Of the many political bullets a successful politician can dodge, cameras and press aren’t one of them.

After catching wind of Obama admitting he has made his choice for Vice President, one might fall victim of the far-well too known knack of the media to ride the ‘this just in’ wave, confusing the hailed politician with an entertainment star. It seems like Newsweek and Hello magazine are recently starting to integrate with Obama-like news, which could ultimately make one of his worst fears come true — becoming a celebrity. Many, including the republican nominee John McCain, have accused the senator of soaking up the celebrity life, comparing Obama to Paris Hilton and Britney Spears. And as this realization becomes closer and closer to Obama, there is really only one thing to do…deal with it. 

As Obama travels the globe, he will be swarmed by a mix of the media’s camera flashes and smiling fans, and he simply can’t get rid of only one. Both will follow him around like a loyal pet, and showing any frustration to this can and will backfire at him, which will send the right wing press (including McCain) into a full-fledged field day. So accepting this recent stardom may be a hard thing to do, but it will be the best choice for the senator long-term. 

So how exactly can this be carried out without ending in disaster? After arousing enough news sources with his vice president cliffhanger, Obama will have to try to sole this frenzy by delivering an “end — all” speech with his running mate this Saturday. Hopefully for the senator, after this chapter in his campaign finishes, the media can switch their attention to John McCain’s vice president fiasco. I’m sure the public (and the democrats) would like some more wind about Sarah Palin’s bid…

A brilliant speech by Alisa Miller from the Ted conference this year covered something that I noticed I didn’t cover in my one of my favorite posts “Good Press, Bad Press.” This is a post commenting on her interesting speech, and what I think about this problem our press has obtained.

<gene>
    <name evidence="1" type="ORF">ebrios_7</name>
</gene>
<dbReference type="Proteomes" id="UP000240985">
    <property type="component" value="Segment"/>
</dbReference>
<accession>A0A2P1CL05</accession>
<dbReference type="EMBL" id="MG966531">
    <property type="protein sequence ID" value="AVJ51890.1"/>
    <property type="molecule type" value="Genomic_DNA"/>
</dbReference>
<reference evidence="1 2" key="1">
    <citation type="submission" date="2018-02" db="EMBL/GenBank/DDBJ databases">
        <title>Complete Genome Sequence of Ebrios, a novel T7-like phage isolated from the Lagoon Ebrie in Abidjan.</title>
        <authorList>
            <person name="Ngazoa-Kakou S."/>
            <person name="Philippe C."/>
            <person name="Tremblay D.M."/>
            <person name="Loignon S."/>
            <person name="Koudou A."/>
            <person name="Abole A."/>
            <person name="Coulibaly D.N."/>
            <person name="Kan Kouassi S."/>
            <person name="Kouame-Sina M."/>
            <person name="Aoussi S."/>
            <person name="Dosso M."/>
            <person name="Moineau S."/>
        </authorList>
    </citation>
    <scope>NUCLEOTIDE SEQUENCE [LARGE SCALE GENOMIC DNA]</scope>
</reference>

*************************************************************************************************************

The first picture above is something I have been yearning to obtain for a long time — proof that America’s press is greatly biased towards ourselves and the one topic that every American paper is aware of and keeps covering valiantly — Iraq. I am not on a mission to prove America has a great amount of vanity for itself, that is for the world to decide. Staying strictly non-partisan on this post, I am more or less pointing out American media needs to keep an open mind on what is going on in the world. Sure, the American people love to sit and watch the carnage in the middle east, but if you feed a dog its favorite treat forever, its going to forget there are other good foods out there to sniff at. And in a sense, the American press has been serving that dog two types of food for years and only giving it periodic sniffs outside its realm to the surrounding world, so it barely has a chance to be curious. 

Miller’s speech was in a sense an outlet that helps people like me make a point about our media, and one of the many facts that made her speech so great was about a popular entertainment story that no one really thought was as big and as covered on the news as it was. In fact, the death of Anna Nicole Smith “eclipsed” news coverage of every country and got ten times more coverage than the IPCC report. So this single story of the death of a US entertainment star was obviously more important for an entire month. And this wasn’t just any month in news — this was a month when North Korea dismantled their nuclear weapons, global warming was confirmed in Paris, and there was massive flooding in Indonesia. Instead of a fluffy, long article in the New York Times’s obituary, this story deserved to outdo all other events that happened in the world that month, grazing the cover of virtually every major American newspaper out there. And to put this into more of a perspective, in that month — Russia, India, and China — only amounted to about 1% of news. No one cry goose on me, but I think we have a problem.

And in, fact, a problem well on its way to being solved. I love to praise blogging for really showing the meaning of free press, where anyone who wants to can call the shots on their own newspaper. Blogging to me is like the cast on top of the broken arm of the media, but it still is yet to get its recognition. It lets everyone from a Saudi Arabian blogger to someone like me, an American driving through the Uruguayan countryside to connect and share our experiences and ideas. But sadly, still considerably more people read the newspaper and magazines then people who read blogs, and I think it will take many years for this statistic to even itself out. And it seems like until then, it will require more people to be woken up from the news that to many is deceiving and be given more or less speech like Miller gave to point them in the right direction. 

So if we all had our way, what would be the perfect media? Even if our craze for celebrity and entertainment news is extinguished, we wouldn’t still have the perfect news. What about the war in the middle east? What is the right amount of coverage there?